Baku, Azerbaijan, Jan. 6
By Aygun Badalova - Trend:
Global oil market continues to be oversupplied, which will be the main factor for the further fall in oil prices, despite the Middle East tensions, according to the global oil market analysts.
“The fact remains that global oil storage is near capacity and this will keep oil prices low,” Sam Barden, the director of Wimpole International, an energy market development company, told Trend.
Barden does not believe that the recent conflict between Saudi Arabia and Iran will trigger an increase in oil prices.
“I do not think the current Iran Saudi tensions will increase oil prices. I remain of the belief that we will see oil prices go below 25 dollars this year and we could see oil lows of 1999 when we saw 9-dollar oil,” Barden said.
Relations between Saudi Arabia and Iran soured after the execution of a prominent Shia cleric Nimr al-Nimr in the Kingdom. Iran strongly condemned the execution of Nimr al-Nimr, there were mass protests in the country, in particular, Saudi embassy in the capital Tehran and the consulate in the city of Mashhad were attacked.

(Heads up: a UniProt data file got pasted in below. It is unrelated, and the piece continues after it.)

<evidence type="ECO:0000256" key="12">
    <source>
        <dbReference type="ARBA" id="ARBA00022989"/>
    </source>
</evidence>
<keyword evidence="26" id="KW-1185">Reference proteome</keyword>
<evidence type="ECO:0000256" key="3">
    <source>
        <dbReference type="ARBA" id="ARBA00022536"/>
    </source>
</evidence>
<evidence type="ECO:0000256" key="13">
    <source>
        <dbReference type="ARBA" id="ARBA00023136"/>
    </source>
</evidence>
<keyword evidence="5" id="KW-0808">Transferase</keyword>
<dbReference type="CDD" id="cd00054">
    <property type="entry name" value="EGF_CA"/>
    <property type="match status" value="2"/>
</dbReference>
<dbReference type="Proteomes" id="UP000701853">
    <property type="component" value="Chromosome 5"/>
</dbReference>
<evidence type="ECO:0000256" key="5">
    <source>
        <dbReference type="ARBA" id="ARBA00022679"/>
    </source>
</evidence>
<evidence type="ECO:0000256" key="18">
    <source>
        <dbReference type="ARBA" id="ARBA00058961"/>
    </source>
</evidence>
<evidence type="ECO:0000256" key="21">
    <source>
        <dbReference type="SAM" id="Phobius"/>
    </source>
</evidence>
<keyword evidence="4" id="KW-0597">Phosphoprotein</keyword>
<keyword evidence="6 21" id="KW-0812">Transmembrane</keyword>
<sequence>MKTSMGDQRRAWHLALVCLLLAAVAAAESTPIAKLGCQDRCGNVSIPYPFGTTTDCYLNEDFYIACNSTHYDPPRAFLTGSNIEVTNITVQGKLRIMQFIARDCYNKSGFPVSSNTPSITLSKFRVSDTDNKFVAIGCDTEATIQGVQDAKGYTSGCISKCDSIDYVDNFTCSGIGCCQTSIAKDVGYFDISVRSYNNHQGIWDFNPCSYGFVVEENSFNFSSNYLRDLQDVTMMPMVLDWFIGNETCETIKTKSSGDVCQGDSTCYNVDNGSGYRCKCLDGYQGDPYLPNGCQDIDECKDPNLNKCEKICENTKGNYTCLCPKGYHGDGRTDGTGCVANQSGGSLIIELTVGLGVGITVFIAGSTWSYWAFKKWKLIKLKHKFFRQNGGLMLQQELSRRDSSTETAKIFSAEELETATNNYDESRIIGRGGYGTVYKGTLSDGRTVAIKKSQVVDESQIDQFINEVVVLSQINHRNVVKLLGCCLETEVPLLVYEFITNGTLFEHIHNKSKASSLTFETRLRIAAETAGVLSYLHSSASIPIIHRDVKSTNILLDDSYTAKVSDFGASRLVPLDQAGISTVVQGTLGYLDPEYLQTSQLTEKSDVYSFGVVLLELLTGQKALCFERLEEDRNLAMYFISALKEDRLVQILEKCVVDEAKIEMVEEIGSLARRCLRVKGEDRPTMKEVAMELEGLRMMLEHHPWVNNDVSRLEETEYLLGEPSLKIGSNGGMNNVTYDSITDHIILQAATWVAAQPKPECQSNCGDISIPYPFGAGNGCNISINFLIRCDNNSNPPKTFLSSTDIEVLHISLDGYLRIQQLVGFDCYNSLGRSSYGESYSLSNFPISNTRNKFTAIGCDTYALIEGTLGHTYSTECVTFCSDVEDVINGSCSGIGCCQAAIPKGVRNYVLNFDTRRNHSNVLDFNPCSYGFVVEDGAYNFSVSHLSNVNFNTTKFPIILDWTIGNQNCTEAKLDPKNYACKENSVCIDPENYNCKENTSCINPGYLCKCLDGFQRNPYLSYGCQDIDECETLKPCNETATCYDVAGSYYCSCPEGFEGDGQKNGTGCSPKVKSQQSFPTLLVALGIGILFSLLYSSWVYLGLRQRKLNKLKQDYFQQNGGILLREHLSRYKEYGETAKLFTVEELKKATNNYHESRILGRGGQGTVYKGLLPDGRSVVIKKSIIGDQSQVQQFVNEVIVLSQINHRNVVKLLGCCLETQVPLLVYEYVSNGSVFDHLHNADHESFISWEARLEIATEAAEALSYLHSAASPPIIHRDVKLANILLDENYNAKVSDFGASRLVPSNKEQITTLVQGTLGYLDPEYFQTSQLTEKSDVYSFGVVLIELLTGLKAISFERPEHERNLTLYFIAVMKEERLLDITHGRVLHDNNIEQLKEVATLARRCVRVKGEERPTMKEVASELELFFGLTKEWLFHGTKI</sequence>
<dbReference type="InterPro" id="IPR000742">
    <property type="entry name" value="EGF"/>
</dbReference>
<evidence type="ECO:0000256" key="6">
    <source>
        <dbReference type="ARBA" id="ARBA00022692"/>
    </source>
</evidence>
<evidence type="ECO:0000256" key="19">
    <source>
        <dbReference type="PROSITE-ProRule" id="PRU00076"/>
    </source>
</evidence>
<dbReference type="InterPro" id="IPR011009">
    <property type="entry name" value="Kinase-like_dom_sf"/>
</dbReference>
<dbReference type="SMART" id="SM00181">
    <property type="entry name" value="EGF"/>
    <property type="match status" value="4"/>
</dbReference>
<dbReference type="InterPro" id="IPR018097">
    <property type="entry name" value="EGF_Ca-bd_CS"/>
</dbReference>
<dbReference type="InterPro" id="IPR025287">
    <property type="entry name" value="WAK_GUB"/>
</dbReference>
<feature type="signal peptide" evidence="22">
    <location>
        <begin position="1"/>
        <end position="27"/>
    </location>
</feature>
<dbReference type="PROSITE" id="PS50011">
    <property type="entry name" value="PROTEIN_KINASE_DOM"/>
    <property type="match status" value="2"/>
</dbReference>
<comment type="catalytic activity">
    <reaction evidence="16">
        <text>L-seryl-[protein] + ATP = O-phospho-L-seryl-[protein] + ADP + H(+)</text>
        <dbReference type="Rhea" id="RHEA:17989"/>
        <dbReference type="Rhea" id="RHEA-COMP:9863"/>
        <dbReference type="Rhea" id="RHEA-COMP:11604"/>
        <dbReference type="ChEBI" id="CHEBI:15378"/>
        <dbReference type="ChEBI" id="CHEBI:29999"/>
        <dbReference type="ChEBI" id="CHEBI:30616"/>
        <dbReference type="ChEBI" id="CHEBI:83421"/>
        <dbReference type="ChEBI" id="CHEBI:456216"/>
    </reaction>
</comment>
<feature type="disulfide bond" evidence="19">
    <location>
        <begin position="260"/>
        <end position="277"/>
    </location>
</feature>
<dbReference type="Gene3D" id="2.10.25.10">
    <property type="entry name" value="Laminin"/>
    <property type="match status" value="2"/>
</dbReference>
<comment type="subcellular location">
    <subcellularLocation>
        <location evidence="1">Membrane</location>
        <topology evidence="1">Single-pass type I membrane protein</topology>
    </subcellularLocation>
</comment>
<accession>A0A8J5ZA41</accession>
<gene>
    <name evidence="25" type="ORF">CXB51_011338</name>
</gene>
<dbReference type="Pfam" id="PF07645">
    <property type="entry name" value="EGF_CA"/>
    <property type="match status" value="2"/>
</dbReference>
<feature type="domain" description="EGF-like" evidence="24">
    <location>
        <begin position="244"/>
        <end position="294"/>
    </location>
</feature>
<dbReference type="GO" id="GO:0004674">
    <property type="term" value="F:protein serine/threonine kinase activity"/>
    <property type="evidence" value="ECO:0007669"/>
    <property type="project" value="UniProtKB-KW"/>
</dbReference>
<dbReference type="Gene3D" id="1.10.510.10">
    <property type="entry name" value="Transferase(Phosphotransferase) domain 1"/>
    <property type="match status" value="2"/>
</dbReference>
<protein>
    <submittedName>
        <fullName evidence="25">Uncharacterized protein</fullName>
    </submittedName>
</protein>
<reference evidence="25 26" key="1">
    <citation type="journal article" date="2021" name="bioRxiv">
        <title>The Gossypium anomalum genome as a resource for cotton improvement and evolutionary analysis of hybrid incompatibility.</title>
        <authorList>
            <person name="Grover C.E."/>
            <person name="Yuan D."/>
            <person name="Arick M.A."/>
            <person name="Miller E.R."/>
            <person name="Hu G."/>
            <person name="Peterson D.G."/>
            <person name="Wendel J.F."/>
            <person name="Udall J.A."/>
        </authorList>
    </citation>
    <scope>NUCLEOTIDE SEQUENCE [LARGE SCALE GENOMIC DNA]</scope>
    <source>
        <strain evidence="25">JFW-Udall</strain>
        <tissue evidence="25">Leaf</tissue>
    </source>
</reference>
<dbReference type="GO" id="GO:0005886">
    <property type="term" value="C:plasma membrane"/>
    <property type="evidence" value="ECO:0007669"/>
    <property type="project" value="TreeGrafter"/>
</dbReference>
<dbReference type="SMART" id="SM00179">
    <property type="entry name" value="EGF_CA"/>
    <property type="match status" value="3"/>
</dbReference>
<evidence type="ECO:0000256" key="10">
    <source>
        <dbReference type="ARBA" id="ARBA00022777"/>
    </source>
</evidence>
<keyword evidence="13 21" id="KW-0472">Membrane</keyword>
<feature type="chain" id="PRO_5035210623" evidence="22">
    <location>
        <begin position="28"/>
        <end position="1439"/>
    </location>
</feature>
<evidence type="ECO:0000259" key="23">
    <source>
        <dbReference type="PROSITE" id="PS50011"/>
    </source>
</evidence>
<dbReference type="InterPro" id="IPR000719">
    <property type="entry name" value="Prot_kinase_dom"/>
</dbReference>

Saudi Arabia broke off diplomatic ties with Iran on Jan 3.
Oil prices slid to an 11-year low on Wednesday under pressure from a strong dollar and weak Chinese data, as crude continues to suffer from a persistent supply glut.
Brent crude, the global oil benchmark, fell 4 percent to $34.95 a barrel on London’s ICE Futures exchange, the lowest intraday level since July 2004. On the New York Mercantile Exchange, West Texas Intermediate, the U.S. price gauge, was down 3.1 percent at $34.90 a barrel, according to The Wall Street Journal.
Meanwhile analysts at British economic research and consulting company Capital Economics believe that a sustained recovery in oil prices will have to depend on production cuts outside OPEC and on signs of stronger global demand.
These factors, rather than fresh disruption to supply from the Middle East, are the key factors behind their end-2016 forecast of $55 for a barrel of Brent.
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